Counseling Today, Online Exclusives

The Hope Chest: Finding calm within the storm

By Kim Johancen-Walt November 13, 2014

We have all taken seminars, classes and workshops focused on the importance of self-care. These forums generally highlight the importance of taking care of ourselves outside of work. We talk about the importance of finding balance, taking spin classes, kickboxing or engaging in hobbies such as drumming or knitting. But despite our best efforts to make self-care a priority, there are times when many of us still find ourselves feeling fatigued, increasingly irritable and disconnected from our Calm1personal relationships.

When we are merely burned out, all of those pickle ball classes we participate in or blankets we crochet can work to rejuvenate our spirits so we can continue engaging with our clients and within our own lives. Sometimes, however, we find ourselves unable to bounce back, stretched beyond our natural elasticity and resilience. Through our daily exposure to trauma, we are at risk of developing tilted vision without even recognizing that it is happening. At these times, our self-care may not be enough to prevent us from doubting our ability to effect real change for the people we are trying to help. Activated and overwhelmed, we can lose our way, maybe even seeing our clients as problems rather than people.

Vicarious trauma is like a slow-moving virus that weakens our muscles and compromises our immune system. The reality is that we are all at risk. As a therapist in the field for many years, I understand the weight of trauma both personally and professionally. I engage routinely in self-care, take mental health days as needed, strive to find balance and do my best to resist the urge to isolate when I feel particularly stretched. But it is important to remember that distraction alone is not enough to help us heal from the impact of trauma, whether that trauma is direct or vicarious. Sometimes, no matter what we do outside of work to protect ourselves, we still can’t stop the disease from spreading; we merely slow it down. We have to find a way to stop the poison from permanently impairing our system.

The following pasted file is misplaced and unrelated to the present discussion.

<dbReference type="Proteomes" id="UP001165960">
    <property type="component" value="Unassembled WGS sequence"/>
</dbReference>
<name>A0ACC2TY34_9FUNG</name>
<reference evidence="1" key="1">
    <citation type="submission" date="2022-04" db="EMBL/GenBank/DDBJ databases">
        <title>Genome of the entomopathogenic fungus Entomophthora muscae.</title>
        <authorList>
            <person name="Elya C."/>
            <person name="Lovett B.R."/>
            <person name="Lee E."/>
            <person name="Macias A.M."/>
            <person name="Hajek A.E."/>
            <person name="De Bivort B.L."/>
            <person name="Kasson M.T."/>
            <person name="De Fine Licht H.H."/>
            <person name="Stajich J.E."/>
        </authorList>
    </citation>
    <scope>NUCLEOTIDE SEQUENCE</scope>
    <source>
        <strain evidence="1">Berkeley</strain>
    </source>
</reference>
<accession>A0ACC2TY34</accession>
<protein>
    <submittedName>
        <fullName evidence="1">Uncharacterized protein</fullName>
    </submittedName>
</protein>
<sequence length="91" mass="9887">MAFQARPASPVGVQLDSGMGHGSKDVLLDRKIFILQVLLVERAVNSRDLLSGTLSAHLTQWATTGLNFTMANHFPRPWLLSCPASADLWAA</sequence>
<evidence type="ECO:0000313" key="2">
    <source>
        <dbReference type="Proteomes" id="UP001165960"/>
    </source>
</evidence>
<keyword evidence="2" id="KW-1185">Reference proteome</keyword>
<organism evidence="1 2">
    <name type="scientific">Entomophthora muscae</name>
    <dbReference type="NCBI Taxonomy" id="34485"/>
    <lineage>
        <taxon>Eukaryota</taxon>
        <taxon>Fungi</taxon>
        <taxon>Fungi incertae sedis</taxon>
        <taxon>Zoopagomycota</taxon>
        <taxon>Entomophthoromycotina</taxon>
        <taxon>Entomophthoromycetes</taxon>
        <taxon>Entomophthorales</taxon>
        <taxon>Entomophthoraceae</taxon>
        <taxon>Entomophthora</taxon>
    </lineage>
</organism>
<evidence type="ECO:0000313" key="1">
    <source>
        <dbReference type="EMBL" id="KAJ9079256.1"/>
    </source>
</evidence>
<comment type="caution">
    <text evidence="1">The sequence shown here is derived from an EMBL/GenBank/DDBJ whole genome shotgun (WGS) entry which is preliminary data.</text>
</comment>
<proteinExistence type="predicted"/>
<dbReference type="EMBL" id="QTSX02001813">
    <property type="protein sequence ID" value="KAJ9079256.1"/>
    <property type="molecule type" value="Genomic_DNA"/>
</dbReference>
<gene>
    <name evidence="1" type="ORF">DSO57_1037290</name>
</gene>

We can find openings with our clients to build our own resiliencies along with theirs. By reflecting on these sacred conversations, we can learn valuable lessons that allow us opportunities to heal within the storm. Longevity as a therapist comes from using (rather than avoiding) our exposure as a way to build immunity and ultimately to become even better healers. On-the-job resiliency training involves deepening our understanding of the value of human connection for ourselves, remembering that pain and discomfort are an essential part of living fully and that helping others is a direct pathway to helping ourselves.

 

Powerful connection

“Patricia,” 36, lived alone and had come to therapy for issues related to the loss of relationships in her life, including a long-term boyfriend and the unexpected death of her mother several years earlier. Patricia was motivated to heal and live a fuller life. Her motivation was evident not only in her regular visits to my office but also in her diligence to practice various techniques and strategies in between sessions. She was also dedicated to other healing practices, including her work as an artist, seeing an acupuncturist and attending yoga on a regular basis. But despite all of these efforts, Patricia continued to talk about feeling stuck in the abyss and unable to find her way out.